Mercedes-Benz SLK-Class - Introduction
Mercedes-Benz has arguably invented the car itself, so if I were to tell you that the convertible hardtop/coupe concept is also a Mercedes original, you shouldn’t be too surprised. Here, we put the car which invented this genre, the Mercedes SLK, through its paces. This is the third-generation Mercedes-Benz SLK, internally designated as the R172, which was launched a little over a year ago. The SLK is available with three petrol engine options and a diesel powertrain as well, while there’s also a fire-breathing SLK55 AMG variant for those who’d like to make planet earth wobble. We’ve driven the SLK 350, which is the only option Mercedes-Benz offers in India, powered by a 3.5-litre V6 petrol engine.
Mercedes-Benz SLK-Class - Design & Engineering
If you’re one who’s easily confused with a collection of consonants forming a name, in this case don’t be. SLK stands for ‘Sportlich’ , ‘Leicht’ and ‘Kurz’, which are German for ‘sporty’ , ‘lightweight’ and ‘short’ respectively. At 1,540 kilos I wouldn’t call the SLK particularly lightweight, but to be fair it isn’t much heavier than its main competition, viz the BMW Z4 and the Nissan 370Z.
However, just look at it. This is a pretty car, and elegant too. It isn’t very often than you can call a car pretty and elegant, but to my eyes, that’s what the SLK is. Mercedes has refrained from a surfeit of surface detailing, something whoever designed the BMW Z4 should make a mental note of. Of course, with the bold grille and the Mercedes three-pointed star proudly in the middle, it evokes the styling of the full-fat SLS AMG, which is no bad thing.
Mercedes has let the classic roadster shape do the talking, with the right proportions. I particularly like the SLK’s taut bum, and from rear three quarters it looks especially appealing. It manages to look nice top up or top down (you couldn’t say that about most women), so full marks there.
Of course, engineering the calisthenics of the folding hard top couldn’t have been an easy task, but Mercedes’ engineers have pulled it off very well, without compromising the limited boot space too much either. Again, full marks. Further, the SLK’s glass-top roof has what Mercedes calls Magic Sky Control, which is basically a photochromic glass panel which can be darkened on hot days or you can have it clear for a brighter, more cheery cabin ambience in good weather. Nice, but I suspect in good weather most will drive with the top down anyway.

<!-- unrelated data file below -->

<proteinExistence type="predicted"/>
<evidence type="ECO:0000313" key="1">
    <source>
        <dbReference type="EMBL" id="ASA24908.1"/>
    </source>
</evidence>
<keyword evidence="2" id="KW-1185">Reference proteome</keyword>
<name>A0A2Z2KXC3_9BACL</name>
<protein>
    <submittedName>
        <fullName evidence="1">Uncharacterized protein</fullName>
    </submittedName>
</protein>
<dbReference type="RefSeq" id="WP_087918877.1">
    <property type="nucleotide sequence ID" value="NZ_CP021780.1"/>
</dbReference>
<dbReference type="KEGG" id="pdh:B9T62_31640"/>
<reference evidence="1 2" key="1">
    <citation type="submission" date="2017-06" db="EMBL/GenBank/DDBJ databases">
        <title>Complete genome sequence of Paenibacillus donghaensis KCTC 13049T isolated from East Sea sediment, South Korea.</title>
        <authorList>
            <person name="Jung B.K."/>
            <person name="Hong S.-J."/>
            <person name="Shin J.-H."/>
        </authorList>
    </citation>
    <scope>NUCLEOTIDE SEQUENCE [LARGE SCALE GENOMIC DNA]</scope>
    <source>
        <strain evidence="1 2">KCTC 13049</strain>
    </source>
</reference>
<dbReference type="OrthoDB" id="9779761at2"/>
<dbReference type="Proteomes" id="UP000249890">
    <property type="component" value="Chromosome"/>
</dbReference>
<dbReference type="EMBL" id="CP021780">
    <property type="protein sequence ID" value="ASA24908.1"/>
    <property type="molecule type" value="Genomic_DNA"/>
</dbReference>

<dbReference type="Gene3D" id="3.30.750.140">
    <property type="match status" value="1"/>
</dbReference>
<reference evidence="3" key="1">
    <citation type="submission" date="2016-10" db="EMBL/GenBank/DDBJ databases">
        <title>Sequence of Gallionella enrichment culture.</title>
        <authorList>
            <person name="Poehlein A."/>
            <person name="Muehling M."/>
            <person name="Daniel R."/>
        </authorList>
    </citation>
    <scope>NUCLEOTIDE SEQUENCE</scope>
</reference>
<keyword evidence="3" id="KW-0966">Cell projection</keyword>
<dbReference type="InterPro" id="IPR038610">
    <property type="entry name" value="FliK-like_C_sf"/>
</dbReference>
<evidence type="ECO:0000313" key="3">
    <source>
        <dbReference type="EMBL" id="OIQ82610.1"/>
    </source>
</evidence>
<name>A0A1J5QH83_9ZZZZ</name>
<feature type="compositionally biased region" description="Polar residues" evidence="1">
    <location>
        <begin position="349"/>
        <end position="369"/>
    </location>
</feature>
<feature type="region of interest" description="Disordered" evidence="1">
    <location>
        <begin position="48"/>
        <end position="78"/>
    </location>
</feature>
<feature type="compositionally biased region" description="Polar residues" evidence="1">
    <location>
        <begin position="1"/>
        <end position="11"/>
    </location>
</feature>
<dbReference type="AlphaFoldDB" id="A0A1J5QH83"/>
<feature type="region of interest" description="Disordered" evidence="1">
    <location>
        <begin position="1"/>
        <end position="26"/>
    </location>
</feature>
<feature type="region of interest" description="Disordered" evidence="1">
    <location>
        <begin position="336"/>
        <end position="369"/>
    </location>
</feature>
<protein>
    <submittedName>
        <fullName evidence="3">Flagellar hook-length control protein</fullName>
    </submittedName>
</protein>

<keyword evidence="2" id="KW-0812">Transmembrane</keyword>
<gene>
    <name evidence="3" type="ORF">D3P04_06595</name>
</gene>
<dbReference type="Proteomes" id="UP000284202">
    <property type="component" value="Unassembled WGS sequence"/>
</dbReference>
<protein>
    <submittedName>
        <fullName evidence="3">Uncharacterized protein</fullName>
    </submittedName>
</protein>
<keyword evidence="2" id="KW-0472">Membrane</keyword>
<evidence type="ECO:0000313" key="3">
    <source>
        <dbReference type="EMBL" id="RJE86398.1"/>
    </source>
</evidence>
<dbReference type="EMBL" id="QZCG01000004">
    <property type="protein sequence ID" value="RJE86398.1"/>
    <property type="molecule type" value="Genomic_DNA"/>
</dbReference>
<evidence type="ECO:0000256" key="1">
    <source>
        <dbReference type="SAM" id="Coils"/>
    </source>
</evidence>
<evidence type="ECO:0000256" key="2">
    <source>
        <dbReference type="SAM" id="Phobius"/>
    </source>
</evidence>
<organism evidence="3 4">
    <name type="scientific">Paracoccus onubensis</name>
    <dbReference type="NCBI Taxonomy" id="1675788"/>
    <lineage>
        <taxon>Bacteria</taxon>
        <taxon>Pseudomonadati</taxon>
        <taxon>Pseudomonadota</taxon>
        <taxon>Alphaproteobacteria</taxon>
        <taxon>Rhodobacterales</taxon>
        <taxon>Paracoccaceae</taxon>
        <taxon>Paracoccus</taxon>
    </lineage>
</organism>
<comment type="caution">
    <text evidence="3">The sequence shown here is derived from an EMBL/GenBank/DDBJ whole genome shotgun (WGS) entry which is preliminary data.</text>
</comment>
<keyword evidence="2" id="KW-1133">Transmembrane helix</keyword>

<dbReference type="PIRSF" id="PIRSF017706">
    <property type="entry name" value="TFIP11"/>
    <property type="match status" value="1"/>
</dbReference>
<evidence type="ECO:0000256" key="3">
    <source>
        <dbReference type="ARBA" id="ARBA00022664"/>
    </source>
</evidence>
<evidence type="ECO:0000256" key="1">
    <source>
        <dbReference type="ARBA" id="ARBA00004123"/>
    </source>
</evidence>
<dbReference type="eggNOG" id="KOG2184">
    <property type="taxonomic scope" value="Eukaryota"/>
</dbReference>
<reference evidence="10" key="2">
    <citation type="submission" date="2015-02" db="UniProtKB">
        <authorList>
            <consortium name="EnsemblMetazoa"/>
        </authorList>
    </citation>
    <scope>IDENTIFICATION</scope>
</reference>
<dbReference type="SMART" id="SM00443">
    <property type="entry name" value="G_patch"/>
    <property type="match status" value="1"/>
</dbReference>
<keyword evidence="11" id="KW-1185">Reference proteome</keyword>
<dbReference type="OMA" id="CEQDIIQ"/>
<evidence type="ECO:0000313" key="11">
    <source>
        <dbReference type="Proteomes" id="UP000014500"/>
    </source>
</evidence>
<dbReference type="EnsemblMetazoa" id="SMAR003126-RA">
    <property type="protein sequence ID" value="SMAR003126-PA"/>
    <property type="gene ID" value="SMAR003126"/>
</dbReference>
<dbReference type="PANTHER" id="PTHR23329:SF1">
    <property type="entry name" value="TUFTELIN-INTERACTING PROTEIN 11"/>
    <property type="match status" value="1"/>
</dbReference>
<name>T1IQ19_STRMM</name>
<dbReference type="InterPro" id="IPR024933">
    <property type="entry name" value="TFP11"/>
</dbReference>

Mercedes has used a multi-link suspension layout at all four corners, with twin gas-filled dampers at the front and single gas-filled dampers at the rear. These have been programmed to work differently depending on the setting you select while driving, to give different response rates under compression and rebound.
The engine sits at the front, but has been well pushed back in the engine bay to ensure the mass is concentrated as much within the wheels as possible. The SLK is rear-wheel drive, which is the only ‘correct’ way power should be sent to a roadster’s wheels. (Are you listening, Audi?) Power is sent through Mercedes’ ubiquitous 7G-Tronic gearbox, which also has notional paddles so you can shift gears manually. Why do I call the shift paddles notional? Read on to find out.
Mercedes-Benz SLK-Class - Interiors & Comfort
Open the long, low door and slide into the SLK with as much grace as you can manage. Girls, if you’re planning to go commando, then this is NOT the car to be adventurous in. Once you’re in it however, you’re extremely comfortable. The seats are generous and supportive and the high quality leather on every tactile surface feels lovely. Is it trying to be a GT or grand tourer rather than an outright sportscar? Probably, but then this IS a Mercedes, and so concessions to luxury can and will be made. There are only two seats, and married to the 335-litre boot (220 litres with the top down), you need to stow things either in the shallow glovebox or in a storage binnacle between the seats.
The switch to fold the roof is located within a leather-covered pod. The roof stows in the boot area. The luggage cover has to be in place to do so.
Flat-bottomed steering wheels not only look fancy, they serve a purpose too, as any paunchy man passing through a middle age crisis will attest to, and in the Mercedes SLK, it certainly helps.